Careful, There’s Slippage

When you’re trading anything, you want to keep your slippage low. Slippage is the difference between your execution price and an option’s fair value. Let’s say the fair value of that 6700 call is $238.10 (the average of the bid/ask spread, or “mark,” is an estimate of fair value). If you sold that call at $235.35, you’d pay $275 in slippage. The savvy index trader tries to reduce that slippage by using limit orders, price discovery, and almost never using market orders.

Avoiding a market order is pretty clear, because a market order isn’t held to time or price. A market order can get filled at any price. And a market maker seeing a market order come in can take full advantage. The answer is to consider using limit orders when trading index options with wide bid/ask spreads. Just remember there is no guarantee your limit order will be filled, especially in fast-moving markets. But what limit price? This is where price discovery comes in.

What’s In a Price?

If bid and ask prices are where the market maker wants to trade, but those prices have too much slippage for you, price discovery is where you find the price at which you and the market maker can execute a trade. This minimizes your slippage, while still giving the market maker an incentive to trade.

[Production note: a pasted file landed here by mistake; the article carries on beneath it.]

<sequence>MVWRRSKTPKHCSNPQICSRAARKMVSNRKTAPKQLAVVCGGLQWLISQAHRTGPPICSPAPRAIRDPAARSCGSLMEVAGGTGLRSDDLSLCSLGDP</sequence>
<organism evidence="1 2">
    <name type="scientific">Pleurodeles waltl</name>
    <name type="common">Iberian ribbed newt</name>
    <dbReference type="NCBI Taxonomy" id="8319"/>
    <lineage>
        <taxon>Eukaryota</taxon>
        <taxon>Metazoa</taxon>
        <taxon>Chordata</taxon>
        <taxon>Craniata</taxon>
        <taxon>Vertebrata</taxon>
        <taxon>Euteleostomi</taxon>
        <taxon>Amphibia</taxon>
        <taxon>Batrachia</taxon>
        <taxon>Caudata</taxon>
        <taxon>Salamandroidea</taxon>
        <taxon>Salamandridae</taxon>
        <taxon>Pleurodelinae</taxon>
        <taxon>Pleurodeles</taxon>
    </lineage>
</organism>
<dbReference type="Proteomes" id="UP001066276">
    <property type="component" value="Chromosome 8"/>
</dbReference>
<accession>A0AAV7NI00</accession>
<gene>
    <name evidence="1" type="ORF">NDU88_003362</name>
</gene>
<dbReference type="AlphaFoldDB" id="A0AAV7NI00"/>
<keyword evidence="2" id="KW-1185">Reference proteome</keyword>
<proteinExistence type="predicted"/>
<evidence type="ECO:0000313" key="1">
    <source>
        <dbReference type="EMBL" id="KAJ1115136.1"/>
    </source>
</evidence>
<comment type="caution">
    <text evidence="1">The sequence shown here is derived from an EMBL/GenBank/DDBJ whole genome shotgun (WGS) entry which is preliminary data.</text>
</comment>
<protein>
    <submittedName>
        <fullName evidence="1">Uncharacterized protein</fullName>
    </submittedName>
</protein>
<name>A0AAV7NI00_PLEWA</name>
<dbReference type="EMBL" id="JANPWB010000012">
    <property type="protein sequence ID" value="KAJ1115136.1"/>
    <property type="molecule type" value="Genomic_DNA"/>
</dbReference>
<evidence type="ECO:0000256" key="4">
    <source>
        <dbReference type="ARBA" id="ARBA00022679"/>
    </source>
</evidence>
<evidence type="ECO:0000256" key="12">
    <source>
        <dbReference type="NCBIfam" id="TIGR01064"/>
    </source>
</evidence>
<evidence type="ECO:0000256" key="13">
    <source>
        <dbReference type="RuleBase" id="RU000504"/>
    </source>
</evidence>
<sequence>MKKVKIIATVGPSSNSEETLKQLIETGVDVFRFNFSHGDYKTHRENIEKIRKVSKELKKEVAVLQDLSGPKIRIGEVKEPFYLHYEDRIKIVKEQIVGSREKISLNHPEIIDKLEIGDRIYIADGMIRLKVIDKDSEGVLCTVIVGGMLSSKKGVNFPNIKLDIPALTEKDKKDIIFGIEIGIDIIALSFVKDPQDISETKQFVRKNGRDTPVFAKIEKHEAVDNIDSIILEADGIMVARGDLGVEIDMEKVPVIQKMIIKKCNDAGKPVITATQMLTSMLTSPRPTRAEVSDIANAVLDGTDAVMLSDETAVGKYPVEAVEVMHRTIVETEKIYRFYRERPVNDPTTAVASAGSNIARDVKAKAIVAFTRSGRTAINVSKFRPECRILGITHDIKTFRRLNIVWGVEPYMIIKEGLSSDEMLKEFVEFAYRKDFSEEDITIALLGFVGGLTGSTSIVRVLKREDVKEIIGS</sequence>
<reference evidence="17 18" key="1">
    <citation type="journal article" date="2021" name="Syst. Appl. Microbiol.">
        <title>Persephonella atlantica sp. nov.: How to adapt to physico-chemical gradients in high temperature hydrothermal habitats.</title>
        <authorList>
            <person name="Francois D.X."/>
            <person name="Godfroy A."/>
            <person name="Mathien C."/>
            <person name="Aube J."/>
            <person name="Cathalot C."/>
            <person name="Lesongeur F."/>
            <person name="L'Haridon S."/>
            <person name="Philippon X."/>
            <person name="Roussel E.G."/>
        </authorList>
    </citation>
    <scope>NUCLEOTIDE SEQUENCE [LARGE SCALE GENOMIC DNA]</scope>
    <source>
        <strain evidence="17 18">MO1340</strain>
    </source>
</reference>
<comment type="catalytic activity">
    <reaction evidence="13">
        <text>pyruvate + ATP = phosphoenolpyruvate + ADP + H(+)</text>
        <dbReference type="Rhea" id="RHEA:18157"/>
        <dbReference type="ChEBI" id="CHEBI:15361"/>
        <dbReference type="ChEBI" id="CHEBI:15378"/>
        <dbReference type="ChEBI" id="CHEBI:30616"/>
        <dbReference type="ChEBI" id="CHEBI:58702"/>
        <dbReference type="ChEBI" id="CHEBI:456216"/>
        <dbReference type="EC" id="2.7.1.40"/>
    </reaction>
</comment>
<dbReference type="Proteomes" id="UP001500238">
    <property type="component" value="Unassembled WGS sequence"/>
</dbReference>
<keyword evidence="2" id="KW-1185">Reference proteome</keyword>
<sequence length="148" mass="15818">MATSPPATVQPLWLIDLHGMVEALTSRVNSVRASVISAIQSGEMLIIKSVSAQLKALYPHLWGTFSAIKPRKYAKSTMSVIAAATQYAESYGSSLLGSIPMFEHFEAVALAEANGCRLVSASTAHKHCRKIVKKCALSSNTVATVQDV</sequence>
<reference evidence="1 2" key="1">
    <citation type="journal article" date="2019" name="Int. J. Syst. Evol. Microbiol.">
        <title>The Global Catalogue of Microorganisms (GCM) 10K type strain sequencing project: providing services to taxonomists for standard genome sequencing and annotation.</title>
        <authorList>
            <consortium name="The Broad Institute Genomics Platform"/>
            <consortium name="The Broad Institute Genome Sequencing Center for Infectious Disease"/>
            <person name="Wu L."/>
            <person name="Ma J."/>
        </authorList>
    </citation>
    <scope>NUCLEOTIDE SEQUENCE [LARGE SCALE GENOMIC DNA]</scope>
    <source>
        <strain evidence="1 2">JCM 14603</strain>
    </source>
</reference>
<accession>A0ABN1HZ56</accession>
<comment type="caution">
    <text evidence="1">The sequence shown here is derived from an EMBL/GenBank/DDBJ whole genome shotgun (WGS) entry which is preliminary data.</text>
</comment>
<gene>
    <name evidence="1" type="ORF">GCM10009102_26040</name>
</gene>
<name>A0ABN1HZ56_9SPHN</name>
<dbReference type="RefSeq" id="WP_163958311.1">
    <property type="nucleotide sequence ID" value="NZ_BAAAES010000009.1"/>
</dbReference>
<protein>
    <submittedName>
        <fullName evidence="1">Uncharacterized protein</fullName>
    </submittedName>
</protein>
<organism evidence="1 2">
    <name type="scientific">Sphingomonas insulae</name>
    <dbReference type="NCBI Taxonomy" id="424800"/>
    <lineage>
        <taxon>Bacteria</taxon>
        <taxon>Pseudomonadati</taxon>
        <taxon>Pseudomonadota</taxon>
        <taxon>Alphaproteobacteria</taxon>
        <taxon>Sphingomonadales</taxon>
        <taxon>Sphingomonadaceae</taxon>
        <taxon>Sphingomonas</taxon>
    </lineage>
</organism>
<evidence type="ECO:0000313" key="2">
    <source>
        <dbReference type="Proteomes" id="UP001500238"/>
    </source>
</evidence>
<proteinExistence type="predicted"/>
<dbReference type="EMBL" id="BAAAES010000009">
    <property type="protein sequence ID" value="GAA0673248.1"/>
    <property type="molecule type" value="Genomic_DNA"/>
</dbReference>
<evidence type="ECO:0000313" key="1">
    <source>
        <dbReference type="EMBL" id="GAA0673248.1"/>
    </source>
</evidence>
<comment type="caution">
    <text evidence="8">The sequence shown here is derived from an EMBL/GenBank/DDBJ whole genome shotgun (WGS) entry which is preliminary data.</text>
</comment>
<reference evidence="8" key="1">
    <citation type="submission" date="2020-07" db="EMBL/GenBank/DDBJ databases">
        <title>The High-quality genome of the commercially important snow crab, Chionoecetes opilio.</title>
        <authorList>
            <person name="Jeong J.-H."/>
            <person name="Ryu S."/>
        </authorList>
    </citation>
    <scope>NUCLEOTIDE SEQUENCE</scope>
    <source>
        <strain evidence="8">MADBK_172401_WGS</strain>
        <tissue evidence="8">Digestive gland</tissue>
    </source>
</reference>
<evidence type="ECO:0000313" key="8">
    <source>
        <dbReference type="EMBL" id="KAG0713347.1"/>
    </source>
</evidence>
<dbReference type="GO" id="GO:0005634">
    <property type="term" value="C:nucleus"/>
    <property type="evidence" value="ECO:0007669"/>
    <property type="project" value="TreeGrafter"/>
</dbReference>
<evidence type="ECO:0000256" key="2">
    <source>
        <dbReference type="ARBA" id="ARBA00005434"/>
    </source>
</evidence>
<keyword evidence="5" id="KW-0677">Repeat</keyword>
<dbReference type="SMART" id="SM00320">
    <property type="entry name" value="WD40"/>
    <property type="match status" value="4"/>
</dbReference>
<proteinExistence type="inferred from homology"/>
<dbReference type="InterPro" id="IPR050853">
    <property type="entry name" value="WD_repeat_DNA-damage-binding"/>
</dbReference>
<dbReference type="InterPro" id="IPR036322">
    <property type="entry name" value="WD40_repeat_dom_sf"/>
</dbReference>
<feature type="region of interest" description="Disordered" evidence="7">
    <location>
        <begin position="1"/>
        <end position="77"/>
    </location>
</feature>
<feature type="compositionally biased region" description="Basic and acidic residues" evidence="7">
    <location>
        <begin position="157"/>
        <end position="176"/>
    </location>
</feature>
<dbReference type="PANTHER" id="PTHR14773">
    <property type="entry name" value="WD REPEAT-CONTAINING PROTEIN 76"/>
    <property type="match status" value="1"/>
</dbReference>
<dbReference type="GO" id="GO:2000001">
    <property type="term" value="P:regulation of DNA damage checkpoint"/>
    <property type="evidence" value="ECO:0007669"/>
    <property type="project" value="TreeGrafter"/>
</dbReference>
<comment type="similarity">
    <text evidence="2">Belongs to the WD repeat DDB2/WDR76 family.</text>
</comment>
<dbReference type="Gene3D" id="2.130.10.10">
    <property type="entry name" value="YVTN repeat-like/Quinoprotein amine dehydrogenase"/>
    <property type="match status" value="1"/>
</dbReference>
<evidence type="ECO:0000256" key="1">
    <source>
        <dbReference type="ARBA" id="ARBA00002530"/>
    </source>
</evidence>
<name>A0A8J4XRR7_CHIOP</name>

To start, look at the bid/ask size of the option, also on the Option Chain. For that 6700 call, it’s 52 x 57, meaning there are traders willing to buy 52 calls for $235.60 and sell 57 calls at $240.60. If you want to sell five of those calls, for example, you can begin your price discovery by routing a limit order to sell one at just above fair value, maybe $238.15. If you sell it there, great. You just traded close to fair value and may want to offer the other four at $238.10 as well, because that seems to be the call price at which traders are willing to trade.

But say you offer that call at $238.10 and it’s not filled. The other 57 that were offered at $240.60 now join you on the offer, such that the bid is now $235.60 for 52, and the ask is now $238.10 for 58. Perhaps you’re getting closer to those traders’ preferred price. On the other hand, if no trader joins you at $238.10, you’re still on your own. In either case, you could consider canceling the first order, and maybe sending a new limit order to sell one at $238. Now: do you get filled at that price?  Are other traders joining? 

This is the price discovery process. You take your order to sell one call down $0.05, or $0.10, at a time, until you’re filled—hopefully above the bid price. At that point, you’ve discovered what the trading price is, and you can route your other four at that price with a good chance of getting filled.

This approach to price discovery give you a chance to reduce slippage when you trade high-priced options. Plus, you’re learning how traders think, and building incomparable trading muscle in one of the biggest arenas there is. And that can make you a savvy index trader.